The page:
The acclaimed author of The Talented Ribkins delves deeper into Ribkin family history, unraveling the story of ancestor August Sitwell, a Black employee of the old-money Barclay family. When the Barclays decide to bolster the depleted family fortune by marketing a barbecue sauce recipe they stole from their Black cook "Miss Mamie"—and putting a caricature of August's smiling face on the label—August grows increasingly distraught, eventually exploding in a shocking tragedy.
... a fascinating story about the intersection of ambition, race and revenge ... upends the racial calculus that amplifies the stories of the privileged few, offering rich, lovingly rendered portraits of working-class Black people. Hubbard’s work underscores the legendary Toni Morrison’s words in The New Yorker: 'You are not the work you do; you are the person you are' ... Hubbard’s novel is a powerful meditation on the way that Black women’s hopes and fortunes were (and still are) constrained by racism and misogyny ... While The Rib King is set in the early 20th century, the questions it raises are deeply resonant today ... underscores the necessity of revisiting the violence that has been done to African Americans and the ways that language falls short of fully capturing its magnitude ... Hubbard crafts unforgettable characters and masterfully builds suspense. The author also deftly deploys the frame story, putting the present narrative in conversation with the violent events of Sitwell’s childhood in the American South. Sitwell’s intense reaction to the fictional retelling of his primal loss reminds readers that history belongs to those who control its narrative, and that fiction can be as powerful, and in some cases even more influential, than fact. While there is much to enjoy in The Rib King, the ending goes off the rails a bit, with too many minor characters and plot points introduced too swiftly ... will resonate with readers who are interested in African American history and literature, and with those who want to interrogate the emblematic American myths of progress and individual uplift. The novel weighs questions that are central to human experience: how to live in trauma’s long shadow, the value and perils of vengeance, and the (im)possibility of ever fully knowing both others and ourselves.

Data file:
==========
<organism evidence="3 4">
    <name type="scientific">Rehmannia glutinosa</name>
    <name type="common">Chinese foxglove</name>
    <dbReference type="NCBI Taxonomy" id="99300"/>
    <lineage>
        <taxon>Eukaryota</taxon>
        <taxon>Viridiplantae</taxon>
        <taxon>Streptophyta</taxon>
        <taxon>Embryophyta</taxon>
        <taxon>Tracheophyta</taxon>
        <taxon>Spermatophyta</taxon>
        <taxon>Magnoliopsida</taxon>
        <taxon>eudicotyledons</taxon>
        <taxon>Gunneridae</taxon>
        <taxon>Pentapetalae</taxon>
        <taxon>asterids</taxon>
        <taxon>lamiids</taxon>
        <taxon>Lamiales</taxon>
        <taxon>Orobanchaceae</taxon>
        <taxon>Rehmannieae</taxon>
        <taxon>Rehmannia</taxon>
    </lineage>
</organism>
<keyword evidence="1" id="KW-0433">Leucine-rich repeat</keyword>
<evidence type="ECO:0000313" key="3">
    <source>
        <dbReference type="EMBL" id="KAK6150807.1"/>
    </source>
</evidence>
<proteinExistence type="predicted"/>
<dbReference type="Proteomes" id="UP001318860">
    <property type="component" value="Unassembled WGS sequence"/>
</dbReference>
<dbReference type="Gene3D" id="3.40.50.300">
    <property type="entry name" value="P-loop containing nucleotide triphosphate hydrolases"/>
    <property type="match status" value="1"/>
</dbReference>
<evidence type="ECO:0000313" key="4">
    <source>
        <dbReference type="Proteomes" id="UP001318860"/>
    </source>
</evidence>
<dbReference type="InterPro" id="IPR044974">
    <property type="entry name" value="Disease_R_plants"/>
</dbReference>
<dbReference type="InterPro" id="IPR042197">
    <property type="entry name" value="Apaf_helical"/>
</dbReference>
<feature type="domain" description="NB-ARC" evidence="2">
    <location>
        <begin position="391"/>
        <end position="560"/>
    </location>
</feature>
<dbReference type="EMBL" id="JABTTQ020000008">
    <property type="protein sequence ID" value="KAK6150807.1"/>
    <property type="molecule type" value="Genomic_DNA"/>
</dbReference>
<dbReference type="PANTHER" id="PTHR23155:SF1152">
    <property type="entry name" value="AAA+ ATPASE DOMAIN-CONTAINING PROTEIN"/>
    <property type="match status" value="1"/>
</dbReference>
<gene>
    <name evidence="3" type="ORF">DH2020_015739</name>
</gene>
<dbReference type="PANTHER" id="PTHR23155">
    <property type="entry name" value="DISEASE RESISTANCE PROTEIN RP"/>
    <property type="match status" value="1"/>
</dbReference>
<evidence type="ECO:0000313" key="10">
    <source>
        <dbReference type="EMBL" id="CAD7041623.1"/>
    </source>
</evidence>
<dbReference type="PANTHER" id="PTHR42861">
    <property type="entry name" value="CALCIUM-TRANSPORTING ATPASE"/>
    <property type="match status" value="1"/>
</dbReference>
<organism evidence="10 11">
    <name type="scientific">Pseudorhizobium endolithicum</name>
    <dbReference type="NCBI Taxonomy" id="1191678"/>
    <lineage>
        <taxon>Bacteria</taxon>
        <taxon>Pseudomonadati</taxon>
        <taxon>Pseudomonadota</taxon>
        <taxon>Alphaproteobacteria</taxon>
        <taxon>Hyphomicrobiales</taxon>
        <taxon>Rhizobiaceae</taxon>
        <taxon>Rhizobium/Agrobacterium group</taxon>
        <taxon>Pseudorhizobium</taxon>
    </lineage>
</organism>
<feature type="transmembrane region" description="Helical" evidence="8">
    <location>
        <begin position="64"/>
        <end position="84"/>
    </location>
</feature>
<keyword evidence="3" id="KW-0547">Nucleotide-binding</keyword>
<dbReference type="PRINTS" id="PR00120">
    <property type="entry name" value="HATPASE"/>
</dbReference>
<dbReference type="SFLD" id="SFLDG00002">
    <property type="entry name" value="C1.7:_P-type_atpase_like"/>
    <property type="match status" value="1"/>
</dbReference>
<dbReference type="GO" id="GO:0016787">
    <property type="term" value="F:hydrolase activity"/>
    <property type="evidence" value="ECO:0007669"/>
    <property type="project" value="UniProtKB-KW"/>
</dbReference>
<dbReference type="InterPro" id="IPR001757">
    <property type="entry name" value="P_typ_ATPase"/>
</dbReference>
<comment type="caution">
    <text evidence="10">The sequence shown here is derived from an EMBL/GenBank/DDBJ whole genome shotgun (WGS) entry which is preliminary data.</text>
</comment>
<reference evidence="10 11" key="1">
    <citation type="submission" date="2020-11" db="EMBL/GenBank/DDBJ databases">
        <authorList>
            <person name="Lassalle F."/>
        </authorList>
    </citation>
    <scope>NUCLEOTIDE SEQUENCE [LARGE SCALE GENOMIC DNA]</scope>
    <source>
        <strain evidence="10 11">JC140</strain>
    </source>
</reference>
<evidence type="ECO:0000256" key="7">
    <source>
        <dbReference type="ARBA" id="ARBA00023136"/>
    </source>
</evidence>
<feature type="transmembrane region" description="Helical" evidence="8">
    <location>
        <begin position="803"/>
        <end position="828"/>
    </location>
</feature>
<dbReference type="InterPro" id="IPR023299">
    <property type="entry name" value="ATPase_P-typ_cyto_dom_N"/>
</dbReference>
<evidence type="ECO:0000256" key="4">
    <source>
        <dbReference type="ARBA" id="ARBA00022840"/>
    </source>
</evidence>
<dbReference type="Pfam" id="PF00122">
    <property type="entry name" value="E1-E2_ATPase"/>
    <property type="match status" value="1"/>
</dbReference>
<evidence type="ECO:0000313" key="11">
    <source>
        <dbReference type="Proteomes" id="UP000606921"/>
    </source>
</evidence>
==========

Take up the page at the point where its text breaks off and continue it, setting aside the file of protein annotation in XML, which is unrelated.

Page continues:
Hubbard weaves large issues into The Rib King: racism in all its manifestations, from the tedious everyday indignities its characters endure to staggering economic inequality and unpunished violence. The Great Migration, the early years of the civil rights movement and the rise of the Black middle class all provide background for the story. Hubbard’s measured, elegant style is a grounding contrast to it all, and she crafts a complex, suspenseful plot with skill. But, most of all, The Rib King is about its characters, complex, engaging, determined to rise.
... engrossing ... What reads as a different novel altogether is actually a clever complement to the Sitwell section. Through Jennie’s encounters with groups religious, political and even artistic — not to mention loan sharks — every surviving member of the Barclay staff resurfaces, each one bringing her one step closer to the infamous Rib King, who is now seen as a minstrel, an embarrassing remnant of a romanticized past ... By offering these contrasting tones, Hubbard is illuminating the transition from a time that was still shaking off the shadows of slavery to one that was forward-thinking, fueled by dreams that were suddenly achievable in the economic boom of the 1920s ... Unfortunately, the second half of the novel cannot unfold without Hubbard’s leaning hard on convenient coincidences that drag the reader through a winding road of plot twists, sometimes at break-neck speed. This comes across as too neatly engineered in service to tying up an array of loose ends, but it’s difficult to find fault with an author who has written such magnificent and compelling characters as Jennie and Mr. Sitwell ... delightful and surprising. Hubbard’s own superpower is her gift for building extraordinary worlds that examine troubled periods of America’s past while shedding light on the unquestionable innovation and determination of African Americans who, perhaps improbably, thrived within them.